Helen Toews, Cleared, Leaves With Husband and Admirer Stays.
Helen Toews walked out of the county jail yesterday on the arm of Paul Wittcke, her first husband whom she declared she loved more than any other man, after the grand jury had returned a not true bill as a result of its investigation of the charge of polygamy, on which she was held in county jail.
John Keefe, her county jail admirer, whom she had never seen, was left behind, fretting away his time in solitary confinement, because he had contrived a scheme to pass love notes to the fair Helen in the women’s quarters and had plotted with her to escape.
Mrs. Toews, or Mrs. Wittcke, declared that her first act would be to file suit to annul her second marriage, which she declares was contracted when she believed Wittcke had procured a divorce from her.
The girl would say nothing about the secret jail courtship with John Keefe.
“You have to do something to pass away the time here or you’ll go crazy,” she told Wittcke.
Source: Portland Oregonian, February 28, 1915.
Helen Toews on Eighth Floor and John Keefe on Seventh Defy Walls and Bars.
LOVE NOTES INTERCEPTED
Woman Held as Having Too Many Husband and Alleged Land-Frander [sic] Plight Troth at Courthouse, by Use of String.
Love laughs at steel bars and concrete and rigid jail regulations as well as at locksmiths.
To this extent George H. Hurlburt, superintendent of the County Jail, is a wiser man. And yet he laughed unfeelingly yesterday as he told of shattering a romance within the jail.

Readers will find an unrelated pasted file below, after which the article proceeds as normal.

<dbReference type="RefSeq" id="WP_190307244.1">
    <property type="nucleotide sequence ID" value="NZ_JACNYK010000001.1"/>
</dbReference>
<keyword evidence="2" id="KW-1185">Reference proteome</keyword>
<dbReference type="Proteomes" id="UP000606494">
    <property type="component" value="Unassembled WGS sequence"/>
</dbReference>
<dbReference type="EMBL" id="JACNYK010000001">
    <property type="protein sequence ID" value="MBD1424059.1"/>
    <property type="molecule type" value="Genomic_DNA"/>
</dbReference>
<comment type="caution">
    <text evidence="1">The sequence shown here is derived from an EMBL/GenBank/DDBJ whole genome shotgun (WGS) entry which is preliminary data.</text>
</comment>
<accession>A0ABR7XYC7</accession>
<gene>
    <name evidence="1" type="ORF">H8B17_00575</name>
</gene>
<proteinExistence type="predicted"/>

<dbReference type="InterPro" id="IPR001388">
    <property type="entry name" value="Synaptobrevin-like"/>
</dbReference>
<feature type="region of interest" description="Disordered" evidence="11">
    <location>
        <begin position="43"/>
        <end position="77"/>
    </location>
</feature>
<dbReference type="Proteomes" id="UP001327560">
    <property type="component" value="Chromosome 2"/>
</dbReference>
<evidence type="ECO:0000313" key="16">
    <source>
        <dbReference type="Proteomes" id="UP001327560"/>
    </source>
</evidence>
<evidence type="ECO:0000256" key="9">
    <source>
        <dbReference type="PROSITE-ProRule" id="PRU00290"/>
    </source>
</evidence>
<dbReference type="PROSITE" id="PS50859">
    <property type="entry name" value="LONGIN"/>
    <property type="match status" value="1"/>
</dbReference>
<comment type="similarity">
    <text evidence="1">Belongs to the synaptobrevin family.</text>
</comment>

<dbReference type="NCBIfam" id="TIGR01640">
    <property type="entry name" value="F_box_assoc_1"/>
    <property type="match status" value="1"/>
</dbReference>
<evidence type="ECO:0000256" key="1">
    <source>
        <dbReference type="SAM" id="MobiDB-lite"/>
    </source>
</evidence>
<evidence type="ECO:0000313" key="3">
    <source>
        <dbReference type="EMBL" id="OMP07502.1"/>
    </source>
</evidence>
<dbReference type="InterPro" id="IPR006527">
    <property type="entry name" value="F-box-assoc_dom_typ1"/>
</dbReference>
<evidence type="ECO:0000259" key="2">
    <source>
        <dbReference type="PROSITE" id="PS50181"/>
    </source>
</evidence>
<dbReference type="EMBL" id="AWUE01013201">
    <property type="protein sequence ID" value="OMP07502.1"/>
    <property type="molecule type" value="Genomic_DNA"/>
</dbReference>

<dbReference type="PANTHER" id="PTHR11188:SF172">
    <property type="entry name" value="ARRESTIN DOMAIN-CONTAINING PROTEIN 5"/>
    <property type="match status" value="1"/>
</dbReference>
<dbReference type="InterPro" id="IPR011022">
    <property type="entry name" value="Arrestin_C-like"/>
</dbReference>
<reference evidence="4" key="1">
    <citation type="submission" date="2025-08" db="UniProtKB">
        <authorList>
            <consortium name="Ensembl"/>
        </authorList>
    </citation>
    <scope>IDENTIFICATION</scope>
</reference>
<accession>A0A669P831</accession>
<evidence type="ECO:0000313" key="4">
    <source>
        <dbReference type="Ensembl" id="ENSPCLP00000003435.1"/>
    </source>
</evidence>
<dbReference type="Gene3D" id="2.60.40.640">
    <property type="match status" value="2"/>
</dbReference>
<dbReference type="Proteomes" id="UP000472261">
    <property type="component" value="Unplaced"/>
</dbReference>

Separated by a scant 10 feet of steel and concrete, hindered by strict rules and regulations and able only on rare occasions to hear each other’s voice, John Keefe and Helen Toews carried on a courtship, contracted an engagement and planned their future happiness. They also planned to escape from the jail and for this their romance suffered a sudden jolt.
Continue reading “Couple In Jail Woo And Plan Escape”
Eleanor Walling, 19 years of age, who with Raymond Delano was arrested several weeks ago in connection with the burglary of the Violin Exchange on Regent street, March 27, was released on her own recognizance today and the case continued indefinitely by City Judge Noel S. Pratt, when witnesses for the state failed to appear to testify against here. Delano, who pleaded guilty to burglary and grand larceny in this case, was recently sentenced to serve and indeterminate term in the state prison.
When the Walling girl’s case was called this morning, Ray S. McCarty, assistant county attorney, found that not a single state witness was in court to help prosecute the case and, upon his motion, the accused was given her liberty. Before action on McCarty’s motion for a dismissal, Judge Pratt made an effort to get in touch with the state witnesses by telephone. After waiting for half an hour, Judge Pratt ordered a dismissal entered in the case.
Source: Salt Lake Telegram, April 23, 1923.
Raymond Delano pleaded guilty to second degree burglary and grand larceny in City Judge Noel S. Pratt’s court Friday and was bound over to the district court for trial. Delano was arrested with Eleanor Walling after both were alleged to have broken into the Violin Exchange on Regent street and carried three violins and three violin cases to the total value of $530. The burglary is alleged to have been committed March 23. The Walling woman was not in court when her case was called. She is named jointly in the complaint.
Source: Salt Lake Telegram, April 7, 1923.
Earl Goodrich, aged 22 years, was arrested this morning by Sheriff William Beasley on a charge of concealed weapons. Mr. Goodrich’s home is on Comstock avenue.
Source: Adrian Daily Telegram, March 27, 1923.
Someone hit John Rochelle on the head with a stone at Third and Black streets Saturday afternoon about 4 o’clock and although the police investigated no clue to the stone thrower could be found.